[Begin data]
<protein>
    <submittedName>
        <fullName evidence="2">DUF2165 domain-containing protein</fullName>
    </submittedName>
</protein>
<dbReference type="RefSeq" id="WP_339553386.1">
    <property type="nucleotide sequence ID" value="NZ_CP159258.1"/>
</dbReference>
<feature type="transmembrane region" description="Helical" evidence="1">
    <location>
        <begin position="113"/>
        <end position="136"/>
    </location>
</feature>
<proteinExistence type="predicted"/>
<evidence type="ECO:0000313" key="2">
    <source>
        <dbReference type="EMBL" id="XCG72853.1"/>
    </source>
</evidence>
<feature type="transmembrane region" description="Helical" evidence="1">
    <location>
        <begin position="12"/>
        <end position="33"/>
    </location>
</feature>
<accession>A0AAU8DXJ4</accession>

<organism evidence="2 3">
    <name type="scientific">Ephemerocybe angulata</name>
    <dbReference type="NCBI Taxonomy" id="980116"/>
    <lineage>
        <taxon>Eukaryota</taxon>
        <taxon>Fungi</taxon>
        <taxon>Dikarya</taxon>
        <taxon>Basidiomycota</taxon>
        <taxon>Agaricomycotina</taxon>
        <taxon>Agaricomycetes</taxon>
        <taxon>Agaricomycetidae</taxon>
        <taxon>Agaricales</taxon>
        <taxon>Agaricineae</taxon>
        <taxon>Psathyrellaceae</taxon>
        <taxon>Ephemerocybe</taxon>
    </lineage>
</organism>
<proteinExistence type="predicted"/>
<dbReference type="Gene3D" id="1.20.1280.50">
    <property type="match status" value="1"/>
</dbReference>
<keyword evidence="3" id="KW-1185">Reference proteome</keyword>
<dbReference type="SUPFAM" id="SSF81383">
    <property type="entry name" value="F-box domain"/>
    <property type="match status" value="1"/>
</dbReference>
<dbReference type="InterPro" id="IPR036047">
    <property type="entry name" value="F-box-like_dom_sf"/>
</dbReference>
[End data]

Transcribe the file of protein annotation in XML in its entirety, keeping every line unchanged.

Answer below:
<protein>
    <submittedName>
        <fullName evidence="2">DUF2165 domain-containing protein</fullName>
    </submittedName>
</protein>
<dbReference type="RefSeq" id="WP_339553386.1">
    <property type="nucleotide sequence ID" value="NZ_CP159258.1"/>
</dbReference>
<feature type="transmembrane region" description="Helical" evidence="1">
    <location>
        <begin position="113"/>
        <end position="136"/>
    </location>
</feature>
<proteinExistence type="predicted"/>
<evidence type="ECO:0000313" key="2">
    <source>
        <dbReference type="EMBL" id="XCG72853.1"/>
    </source>
</evidence>
<feature type="transmembrane region" description="Helical" evidence="1">
    <location>
        <begin position="12"/>
        <end position="33"/>
    </location>
</feature>
<accession>A0AAU8DXJ4</accession>

<organism evidence="2 3">
    <name type="scientific">Ephemerocybe angulata</name>
    <dbReference type="NCBI Taxonomy" id="980116"/>
    <lineage>
        <taxon>Eukaryota</taxon>
        <taxon>Fungi</taxon>
        <taxon>Dikarya</taxon>
        <taxon>Basidiomycota</taxon>
        <taxon>Agaricomycotina</taxon>
        <taxon>Agaricomycetes</taxon>
        <taxon>Agaricomycetidae</taxon>
        <taxon>Agaricales</taxon>
        <taxon>Agaricineae</taxon>
        <taxon>Psathyrellaceae</taxon>
        <taxon>Ephemerocybe</taxon>
    </lineage>
</organism>
<proteinExistence type="predicted"/>
<dbReference type="Gene3D" id="1.20.1280.50">
    <property type="match status" value="1"/>
</dbReference>
<keyword evidence="3" id="KW-1185">Reference proteome</keyword>
<dbReference type="SUPFAM" id="SSF81383">
    <property type="entry name" value="F-box domain"/>
    <property type="match status" value="1"/>
</dbReference>
<dbReference type="InterPro" id="IPR036047">
    <property type="entry name" value="F-box-like_dom_sf"/>
</dbReference>